“Residue violations are followed-up in multiple ways. When violative residues are detected in food-producing animals, by any component of the NRP, FSIS currently notifies the producer whose animals are then subject to repeated follow-up enforcement testing when presented for slaughter until compliance is demonstrated. Slaughter plants are notified of violations so that plants better prevent them in their HACCP plans. FSIS also shares violations with the Food and Drug Administration (FDA) officials who conduct investigations as part of their regulatory responsibility under the Food, Drug and Cosmetic Act.” A summary of the 2000 survey can be found at www.fsis. usda.gov/OPHS/nrp2000/index.htm.

To help industry identify problem livestock producers, the names of repeat violators will be published in the future on the FSIS website along with the specific violation.

U.S. feed-industry regulation has created problems. USDA regulates the animals and FDA regulates the feed industry and the veterinarians. (For milk production, this all is within the jurisdiction of FDA.) Drug residues can come from direct treatment or through medicated feed. Medicated feed has been fed illegally to animals due to errors at the feed manufacturer.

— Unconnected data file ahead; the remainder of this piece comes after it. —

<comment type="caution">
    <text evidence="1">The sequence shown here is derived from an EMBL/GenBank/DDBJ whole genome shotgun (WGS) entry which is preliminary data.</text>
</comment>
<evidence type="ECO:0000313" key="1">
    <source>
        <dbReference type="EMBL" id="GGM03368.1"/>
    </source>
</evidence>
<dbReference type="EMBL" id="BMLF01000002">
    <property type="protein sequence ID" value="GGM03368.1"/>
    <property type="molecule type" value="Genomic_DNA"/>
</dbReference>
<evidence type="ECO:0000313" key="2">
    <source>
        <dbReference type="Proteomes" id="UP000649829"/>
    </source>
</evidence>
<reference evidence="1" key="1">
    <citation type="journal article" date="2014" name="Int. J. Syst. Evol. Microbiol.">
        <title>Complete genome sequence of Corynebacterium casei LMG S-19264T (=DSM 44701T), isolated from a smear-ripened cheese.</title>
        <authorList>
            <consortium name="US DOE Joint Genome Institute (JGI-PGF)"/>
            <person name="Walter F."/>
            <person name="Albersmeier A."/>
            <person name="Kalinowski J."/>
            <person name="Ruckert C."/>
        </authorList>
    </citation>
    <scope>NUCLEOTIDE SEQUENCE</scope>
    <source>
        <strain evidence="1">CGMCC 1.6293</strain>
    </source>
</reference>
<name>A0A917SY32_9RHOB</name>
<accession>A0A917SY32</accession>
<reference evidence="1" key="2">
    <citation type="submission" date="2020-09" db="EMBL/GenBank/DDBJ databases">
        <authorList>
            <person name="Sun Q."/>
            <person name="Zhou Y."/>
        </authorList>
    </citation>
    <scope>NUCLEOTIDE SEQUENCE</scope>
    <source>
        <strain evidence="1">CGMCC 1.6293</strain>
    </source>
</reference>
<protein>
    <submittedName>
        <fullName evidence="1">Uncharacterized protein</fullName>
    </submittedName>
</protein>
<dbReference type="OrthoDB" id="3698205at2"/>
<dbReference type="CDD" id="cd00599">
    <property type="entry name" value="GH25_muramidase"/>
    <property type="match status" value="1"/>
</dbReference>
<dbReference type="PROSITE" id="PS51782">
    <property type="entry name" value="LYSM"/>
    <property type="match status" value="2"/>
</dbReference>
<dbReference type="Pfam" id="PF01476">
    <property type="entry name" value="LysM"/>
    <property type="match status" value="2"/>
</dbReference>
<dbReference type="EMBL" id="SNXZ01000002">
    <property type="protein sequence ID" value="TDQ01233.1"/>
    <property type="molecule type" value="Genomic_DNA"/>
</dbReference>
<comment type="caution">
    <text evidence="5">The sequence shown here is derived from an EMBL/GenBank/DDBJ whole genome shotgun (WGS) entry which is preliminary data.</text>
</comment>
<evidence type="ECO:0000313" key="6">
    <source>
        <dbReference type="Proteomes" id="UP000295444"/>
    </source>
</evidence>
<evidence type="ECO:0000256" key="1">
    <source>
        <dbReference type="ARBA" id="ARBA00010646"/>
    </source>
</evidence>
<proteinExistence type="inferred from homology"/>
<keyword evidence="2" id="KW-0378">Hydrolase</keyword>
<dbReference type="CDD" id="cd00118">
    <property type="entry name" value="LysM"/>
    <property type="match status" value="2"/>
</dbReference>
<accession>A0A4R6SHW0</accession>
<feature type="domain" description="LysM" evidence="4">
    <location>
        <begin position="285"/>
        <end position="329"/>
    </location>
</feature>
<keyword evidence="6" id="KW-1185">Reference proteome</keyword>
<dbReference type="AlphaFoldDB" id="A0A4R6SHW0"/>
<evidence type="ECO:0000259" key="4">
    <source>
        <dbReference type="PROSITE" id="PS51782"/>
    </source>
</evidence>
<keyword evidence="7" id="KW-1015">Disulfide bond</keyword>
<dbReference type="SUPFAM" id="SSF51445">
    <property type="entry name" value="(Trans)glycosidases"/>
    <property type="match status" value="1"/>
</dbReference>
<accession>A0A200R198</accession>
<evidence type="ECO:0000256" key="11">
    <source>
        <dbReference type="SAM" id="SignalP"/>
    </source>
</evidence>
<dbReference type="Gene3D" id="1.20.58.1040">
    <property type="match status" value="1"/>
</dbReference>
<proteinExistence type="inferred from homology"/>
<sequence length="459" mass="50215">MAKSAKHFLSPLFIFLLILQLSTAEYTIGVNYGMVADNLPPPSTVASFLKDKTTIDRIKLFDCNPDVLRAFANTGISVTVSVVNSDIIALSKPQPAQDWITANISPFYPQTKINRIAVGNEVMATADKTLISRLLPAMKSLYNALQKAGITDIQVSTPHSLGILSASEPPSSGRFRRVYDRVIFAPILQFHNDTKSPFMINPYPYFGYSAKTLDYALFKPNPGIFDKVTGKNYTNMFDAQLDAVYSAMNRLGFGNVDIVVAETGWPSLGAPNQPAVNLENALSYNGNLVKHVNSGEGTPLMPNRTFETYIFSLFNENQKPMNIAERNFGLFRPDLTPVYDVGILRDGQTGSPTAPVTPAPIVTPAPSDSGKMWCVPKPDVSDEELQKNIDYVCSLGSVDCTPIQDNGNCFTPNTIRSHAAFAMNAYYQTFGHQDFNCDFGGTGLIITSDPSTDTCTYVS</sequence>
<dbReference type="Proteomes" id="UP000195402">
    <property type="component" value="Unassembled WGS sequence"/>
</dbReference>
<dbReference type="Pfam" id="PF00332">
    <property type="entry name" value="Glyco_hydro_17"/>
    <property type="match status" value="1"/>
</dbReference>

A validated method to test for the drug must be submitted along with the new drug application; the official methods for analyzing drug residues are approved when a drug is approved for use. Although the FSIS uses many rapid-screening methods in the NRP, according to Karen Huelbak, Sc.D., chief scientist, USDA/FSIS requires that a firm use USDA, AOAC or NADA (New Animal Drug Application) methods when testing for drug residues. A firm must contact FSIS when evaluating rapid methods to determine when they can be used and which ones are approved.